Software

The A700 sports Android 4.0.3 Ice Cream Sandwich and kudos to Acer for leaving it pretty much stock, but they did include some really nice enhancements. The lock screen is customizable with up to 4 different applications that you can unlock to (see it in my initial hands on video) and there’s also a ring launcher, which is circular and provides shortcuts to apps like the camera and browser. It even gives you a short cut to screenshots and volume controls. As to the browser, you can quickly jump to one of your bookmarks as they are all accessible as “cards.” It really looks and works nicely, and I wouldn’t mind seeing something like this available as a standalone app for all devices.

Acer also included their own video and music players that will play media from your internal (or microSD) storage, but will also stream from any DLNA servers connected to the same network. I was able to stream videos and music from my home server within minutes from turning on the device. It works very well and movies looked stunning without any hiccups. You can see how this works in my initial hands on video.

Acer Print is also included that will take care of all your wireless printing needs. You can manage all network printers as well as print jobs.

As far as bloatwares goes, you get Acer Print, Amazon Kindle, Amazon MP3, Amazon Appstore, AUPEO!, Barcode Scanner, EquiView, Evernote, Facebook, HW Solitare, Monopoly, Netflix, Photo (Acer’s gallery viewer other than the stock gallery app), Polaris Office, Real Racing 2, Recorder, Registration (for registering your A700), TegraZone, VirusScan, WildTangent, and Zinio.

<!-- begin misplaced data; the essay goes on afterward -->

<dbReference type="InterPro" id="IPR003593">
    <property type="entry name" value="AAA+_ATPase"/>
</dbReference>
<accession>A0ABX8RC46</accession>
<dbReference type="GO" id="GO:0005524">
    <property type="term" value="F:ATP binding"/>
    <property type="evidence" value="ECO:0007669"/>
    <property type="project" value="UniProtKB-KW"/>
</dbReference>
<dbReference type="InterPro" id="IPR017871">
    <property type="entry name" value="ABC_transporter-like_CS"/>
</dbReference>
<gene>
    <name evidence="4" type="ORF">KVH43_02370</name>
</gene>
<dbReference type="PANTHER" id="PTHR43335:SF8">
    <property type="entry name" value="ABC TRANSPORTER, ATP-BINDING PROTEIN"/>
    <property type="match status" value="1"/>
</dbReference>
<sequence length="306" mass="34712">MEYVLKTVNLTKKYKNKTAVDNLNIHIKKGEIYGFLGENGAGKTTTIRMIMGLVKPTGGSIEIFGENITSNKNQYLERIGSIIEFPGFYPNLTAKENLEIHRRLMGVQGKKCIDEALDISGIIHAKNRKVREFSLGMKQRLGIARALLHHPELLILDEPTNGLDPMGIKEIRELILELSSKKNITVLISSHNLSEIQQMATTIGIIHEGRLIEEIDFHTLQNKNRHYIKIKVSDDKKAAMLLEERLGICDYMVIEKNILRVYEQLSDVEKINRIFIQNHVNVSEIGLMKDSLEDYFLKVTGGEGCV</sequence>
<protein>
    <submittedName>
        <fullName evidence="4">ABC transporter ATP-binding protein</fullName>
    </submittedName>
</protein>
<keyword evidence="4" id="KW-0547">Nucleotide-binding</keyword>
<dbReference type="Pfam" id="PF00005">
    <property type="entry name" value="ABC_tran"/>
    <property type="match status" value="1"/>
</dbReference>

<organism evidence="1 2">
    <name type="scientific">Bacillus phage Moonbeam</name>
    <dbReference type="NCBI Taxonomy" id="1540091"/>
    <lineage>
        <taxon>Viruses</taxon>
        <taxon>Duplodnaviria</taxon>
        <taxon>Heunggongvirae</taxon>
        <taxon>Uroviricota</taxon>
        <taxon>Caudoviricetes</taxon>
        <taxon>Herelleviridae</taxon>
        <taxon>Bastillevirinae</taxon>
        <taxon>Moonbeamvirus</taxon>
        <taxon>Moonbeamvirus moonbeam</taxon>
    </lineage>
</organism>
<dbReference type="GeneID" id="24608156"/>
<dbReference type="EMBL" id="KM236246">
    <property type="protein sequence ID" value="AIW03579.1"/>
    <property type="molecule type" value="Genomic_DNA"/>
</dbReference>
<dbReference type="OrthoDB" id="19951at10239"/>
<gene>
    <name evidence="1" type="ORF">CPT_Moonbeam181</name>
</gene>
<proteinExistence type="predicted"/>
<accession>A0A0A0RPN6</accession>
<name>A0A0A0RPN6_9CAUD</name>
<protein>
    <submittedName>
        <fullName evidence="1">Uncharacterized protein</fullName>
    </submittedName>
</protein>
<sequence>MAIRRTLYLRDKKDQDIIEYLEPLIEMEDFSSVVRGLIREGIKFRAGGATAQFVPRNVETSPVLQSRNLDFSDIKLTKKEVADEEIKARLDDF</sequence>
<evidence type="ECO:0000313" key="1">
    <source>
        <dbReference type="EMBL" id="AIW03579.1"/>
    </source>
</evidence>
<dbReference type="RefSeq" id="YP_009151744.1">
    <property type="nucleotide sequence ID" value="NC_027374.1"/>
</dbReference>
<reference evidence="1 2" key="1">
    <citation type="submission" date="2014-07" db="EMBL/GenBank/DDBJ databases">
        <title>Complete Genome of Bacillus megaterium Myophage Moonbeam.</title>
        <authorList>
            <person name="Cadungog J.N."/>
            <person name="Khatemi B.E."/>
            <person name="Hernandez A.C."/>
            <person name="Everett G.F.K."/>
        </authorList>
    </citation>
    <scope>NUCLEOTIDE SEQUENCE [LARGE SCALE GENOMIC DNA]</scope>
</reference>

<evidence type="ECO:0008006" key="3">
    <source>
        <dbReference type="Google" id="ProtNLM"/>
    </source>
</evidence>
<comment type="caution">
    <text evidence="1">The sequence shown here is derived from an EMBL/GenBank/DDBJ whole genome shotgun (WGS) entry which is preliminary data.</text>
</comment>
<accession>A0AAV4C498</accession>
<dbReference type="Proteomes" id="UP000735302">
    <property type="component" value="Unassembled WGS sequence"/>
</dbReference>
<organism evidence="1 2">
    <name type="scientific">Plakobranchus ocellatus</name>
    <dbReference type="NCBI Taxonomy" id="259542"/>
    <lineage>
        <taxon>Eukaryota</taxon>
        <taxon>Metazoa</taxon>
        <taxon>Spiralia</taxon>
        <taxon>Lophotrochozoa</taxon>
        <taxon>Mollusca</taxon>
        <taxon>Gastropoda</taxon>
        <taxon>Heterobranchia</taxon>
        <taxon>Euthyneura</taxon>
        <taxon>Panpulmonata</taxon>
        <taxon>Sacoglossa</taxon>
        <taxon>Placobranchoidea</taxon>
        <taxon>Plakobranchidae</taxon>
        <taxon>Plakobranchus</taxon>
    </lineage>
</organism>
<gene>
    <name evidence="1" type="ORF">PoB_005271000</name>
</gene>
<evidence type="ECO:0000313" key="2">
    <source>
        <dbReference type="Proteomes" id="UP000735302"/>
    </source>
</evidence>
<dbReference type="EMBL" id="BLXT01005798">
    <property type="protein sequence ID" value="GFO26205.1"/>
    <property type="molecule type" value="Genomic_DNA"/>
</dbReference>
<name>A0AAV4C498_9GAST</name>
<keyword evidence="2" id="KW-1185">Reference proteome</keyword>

Camera

Acer threw in a 5MP rear camera that does the job, and that’s about it. I stopped including pictures from tablets because I can’t imagine anyone buying a tablet with the expectation that the camera is important. If there is a camera that’s important on a tablet, it’s the front-facing one for video chatting. Acer only gave us a 1MP lens. I would liked to have seen a 2MP, but these are the little things that keep the costs down. I would imagine that it still isn’t on the top of the list of too many consumers right now so I can live with it.

Closing

The A700 is a beauty indeed for the money, but one has to wonder if spending $50 more on the Transformer Pad Infinity TF700 would make the better choice. ASUS has a better history in updating their devices, but then again many of their minor updates have been to fix constant bugs. To me, both of these devices have really nice screens, but I think it’s overkill for now. Unless you plan on watching a lot of 1080p video, you really aren’t going to get a lot out of it. Although the A700 is priced competitively ($449), it doesn’t seem so great when you look at tablet prices starting to drop thanks to the Nexus 7.  You might be better off grabbing something for less. The ASUS Transformer Pad TF300 is priced just under $400 right now and packs a Tegra 3 as well. I think within the next month, it may drop to $349 or even $299. I guess you have to ask yourself it the nice screen and shorter battery life is worth it. For me, the answer is no.